Etiology – The etiology of SDB is not well understood in sickle cell disease. Children and adolescents with SCD have reduced upper airway diameters and increased adenoid and tonsillar size (known risk factors for OSA) compared with normal volunteers [47]. It has been presumed that OSA is the primary cause of nocturnal hypoxemia in SCD, but this is not necessarily the case. In one study of 20 patients with nocturnal hypoxemia, 12 did not have obstructive events during a 16 channel polysomnogram (PSG) [45], which may explain why adenotonsillectomy fails to correct hypoxemia in some patients [44]. In a cohort of 243 children with sickle cell anemia who had not previously been evaluated for SDB, the only independent risk factors for moderate to severe OSA were habitual snoring and pulse oxygen saturation (SpO2) <96 percent while awake [48]. A model incorporating these two risk factors had a negative predictive value of 0.99, but a positive predictive value of only 0.32 for OSA documented by polysomnography. (See "Adenotonsillectomy for obstructive sleep apnea in children", section on 'High-risk populations'.)

Nocturnal hypoxemia and hypoventilation – Gas exchange abnormalities in SCD are not limited to hypoxemia. In a study of 19 children with SCD and a history concerning for SDB, 12 met criteria for OSA [43]. When these patients were compared to 10 age-, sex-, and racially-matched children with OSA without co-existent SCD, the children with SCD had a longer duration of oxygen desaturation, a lower oxygen saturation nadir, and a higher percentage of sleep time with end-tidal carbon dioxide levels >50 mmHg, suggesting greater impairments of both oxygenation and ventilation. Furthermore, oxygen desaturations with sleep are associated with daytime hypoxemia in SCD, suggesting that the pathologic impact on the endothelium is not limited to sleep-related events [49].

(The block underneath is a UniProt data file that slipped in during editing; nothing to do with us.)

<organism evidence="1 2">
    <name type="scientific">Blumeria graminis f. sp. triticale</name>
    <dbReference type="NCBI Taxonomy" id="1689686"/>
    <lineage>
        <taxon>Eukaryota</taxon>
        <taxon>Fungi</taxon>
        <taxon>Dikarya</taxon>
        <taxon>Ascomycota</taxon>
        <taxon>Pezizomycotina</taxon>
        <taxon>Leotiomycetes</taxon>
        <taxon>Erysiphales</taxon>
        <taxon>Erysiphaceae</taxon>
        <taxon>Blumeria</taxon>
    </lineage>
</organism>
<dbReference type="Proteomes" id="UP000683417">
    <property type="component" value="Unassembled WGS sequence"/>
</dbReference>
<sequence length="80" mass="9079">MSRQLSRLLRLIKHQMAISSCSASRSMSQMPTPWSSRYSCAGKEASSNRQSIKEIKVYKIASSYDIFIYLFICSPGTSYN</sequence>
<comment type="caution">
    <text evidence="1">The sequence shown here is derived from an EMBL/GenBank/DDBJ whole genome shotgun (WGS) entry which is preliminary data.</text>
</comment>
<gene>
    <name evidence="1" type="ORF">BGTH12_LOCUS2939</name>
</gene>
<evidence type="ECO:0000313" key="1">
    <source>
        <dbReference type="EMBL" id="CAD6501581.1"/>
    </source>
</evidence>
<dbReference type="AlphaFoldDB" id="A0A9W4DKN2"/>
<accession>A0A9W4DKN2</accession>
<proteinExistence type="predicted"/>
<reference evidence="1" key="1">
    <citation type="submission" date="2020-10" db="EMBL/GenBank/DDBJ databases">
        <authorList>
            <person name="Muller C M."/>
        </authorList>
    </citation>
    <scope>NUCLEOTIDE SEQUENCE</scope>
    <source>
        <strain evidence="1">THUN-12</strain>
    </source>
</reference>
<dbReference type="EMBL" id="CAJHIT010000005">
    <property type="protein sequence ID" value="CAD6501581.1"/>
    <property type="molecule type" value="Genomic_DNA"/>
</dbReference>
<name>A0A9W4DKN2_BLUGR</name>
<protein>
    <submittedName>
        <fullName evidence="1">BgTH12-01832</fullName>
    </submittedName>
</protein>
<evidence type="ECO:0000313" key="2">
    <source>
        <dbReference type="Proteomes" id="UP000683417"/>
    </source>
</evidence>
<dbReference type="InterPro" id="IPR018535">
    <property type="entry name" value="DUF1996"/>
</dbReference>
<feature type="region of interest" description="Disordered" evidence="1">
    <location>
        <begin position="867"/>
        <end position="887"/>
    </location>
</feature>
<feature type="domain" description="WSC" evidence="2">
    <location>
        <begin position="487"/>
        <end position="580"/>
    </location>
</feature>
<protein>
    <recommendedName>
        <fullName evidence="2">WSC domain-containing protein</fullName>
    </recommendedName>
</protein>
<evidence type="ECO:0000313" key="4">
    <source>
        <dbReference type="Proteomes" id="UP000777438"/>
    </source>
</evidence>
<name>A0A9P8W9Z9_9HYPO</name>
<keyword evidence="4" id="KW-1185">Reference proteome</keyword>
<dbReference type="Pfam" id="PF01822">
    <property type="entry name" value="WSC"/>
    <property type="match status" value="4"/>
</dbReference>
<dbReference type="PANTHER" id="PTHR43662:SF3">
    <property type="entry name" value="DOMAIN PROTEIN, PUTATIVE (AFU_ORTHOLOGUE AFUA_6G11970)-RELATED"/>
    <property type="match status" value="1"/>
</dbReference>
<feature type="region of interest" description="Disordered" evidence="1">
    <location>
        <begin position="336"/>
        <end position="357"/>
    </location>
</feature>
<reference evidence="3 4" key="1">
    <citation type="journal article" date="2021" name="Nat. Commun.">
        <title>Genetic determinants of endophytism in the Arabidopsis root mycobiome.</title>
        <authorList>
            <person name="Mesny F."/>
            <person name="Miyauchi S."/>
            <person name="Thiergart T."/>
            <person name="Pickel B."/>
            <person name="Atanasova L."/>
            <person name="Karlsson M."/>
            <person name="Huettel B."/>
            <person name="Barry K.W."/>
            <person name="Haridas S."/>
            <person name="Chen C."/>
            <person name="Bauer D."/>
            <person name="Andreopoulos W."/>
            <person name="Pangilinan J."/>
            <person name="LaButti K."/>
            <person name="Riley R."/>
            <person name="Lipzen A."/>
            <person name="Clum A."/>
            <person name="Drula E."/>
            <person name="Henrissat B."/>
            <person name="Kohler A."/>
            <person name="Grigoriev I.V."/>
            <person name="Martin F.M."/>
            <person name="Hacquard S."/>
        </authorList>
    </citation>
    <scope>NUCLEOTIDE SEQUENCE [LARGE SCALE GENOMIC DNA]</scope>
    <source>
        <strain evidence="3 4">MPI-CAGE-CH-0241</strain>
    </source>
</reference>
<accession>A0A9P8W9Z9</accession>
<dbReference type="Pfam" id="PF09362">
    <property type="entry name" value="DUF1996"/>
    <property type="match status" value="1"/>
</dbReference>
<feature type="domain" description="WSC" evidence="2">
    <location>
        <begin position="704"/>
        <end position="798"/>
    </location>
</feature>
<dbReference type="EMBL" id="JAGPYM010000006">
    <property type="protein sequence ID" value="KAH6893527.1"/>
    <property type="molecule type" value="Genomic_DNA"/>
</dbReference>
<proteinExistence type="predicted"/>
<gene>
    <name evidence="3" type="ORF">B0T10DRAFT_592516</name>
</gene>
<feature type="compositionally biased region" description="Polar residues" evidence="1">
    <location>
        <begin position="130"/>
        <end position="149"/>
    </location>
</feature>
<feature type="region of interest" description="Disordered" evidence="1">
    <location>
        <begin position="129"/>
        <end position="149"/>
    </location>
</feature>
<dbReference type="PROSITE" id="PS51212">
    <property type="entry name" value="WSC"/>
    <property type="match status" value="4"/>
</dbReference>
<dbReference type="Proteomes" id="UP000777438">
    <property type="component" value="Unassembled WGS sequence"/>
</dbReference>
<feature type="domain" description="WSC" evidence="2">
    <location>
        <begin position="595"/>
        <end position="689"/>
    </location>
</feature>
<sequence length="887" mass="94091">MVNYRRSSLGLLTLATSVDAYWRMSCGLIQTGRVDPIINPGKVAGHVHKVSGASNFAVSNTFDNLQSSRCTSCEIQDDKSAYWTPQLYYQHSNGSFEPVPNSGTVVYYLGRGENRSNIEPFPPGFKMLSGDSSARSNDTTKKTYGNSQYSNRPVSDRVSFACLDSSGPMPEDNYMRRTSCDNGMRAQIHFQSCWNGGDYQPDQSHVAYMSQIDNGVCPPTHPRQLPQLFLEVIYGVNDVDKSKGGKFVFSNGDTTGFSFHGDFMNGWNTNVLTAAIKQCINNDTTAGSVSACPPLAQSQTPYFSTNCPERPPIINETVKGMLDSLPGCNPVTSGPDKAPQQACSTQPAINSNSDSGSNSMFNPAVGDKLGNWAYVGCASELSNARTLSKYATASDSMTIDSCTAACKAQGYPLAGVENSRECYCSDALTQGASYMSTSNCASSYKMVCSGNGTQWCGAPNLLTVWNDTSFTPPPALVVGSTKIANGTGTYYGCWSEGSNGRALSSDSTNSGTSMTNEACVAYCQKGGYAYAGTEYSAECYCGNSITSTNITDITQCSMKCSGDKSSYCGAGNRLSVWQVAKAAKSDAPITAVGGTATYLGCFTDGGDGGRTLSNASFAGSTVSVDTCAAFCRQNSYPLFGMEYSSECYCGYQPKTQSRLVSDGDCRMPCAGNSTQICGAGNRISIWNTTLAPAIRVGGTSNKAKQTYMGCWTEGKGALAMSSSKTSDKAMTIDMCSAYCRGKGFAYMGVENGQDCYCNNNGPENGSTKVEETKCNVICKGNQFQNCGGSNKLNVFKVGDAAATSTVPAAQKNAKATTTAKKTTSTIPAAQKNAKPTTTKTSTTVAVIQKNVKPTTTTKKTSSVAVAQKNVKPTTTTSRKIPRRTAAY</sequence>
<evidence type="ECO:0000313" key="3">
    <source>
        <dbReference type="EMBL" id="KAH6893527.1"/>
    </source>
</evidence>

There is some evidence linking nocturnal hypoxemia with an increased rate of both vasoocclusive episodes [50] and cerebrovascular events [51], but these data are inconsistent [52]. As an example, an association has been noted between OSA, nocturnal hypoxemia, and priapism among men with SCD [53].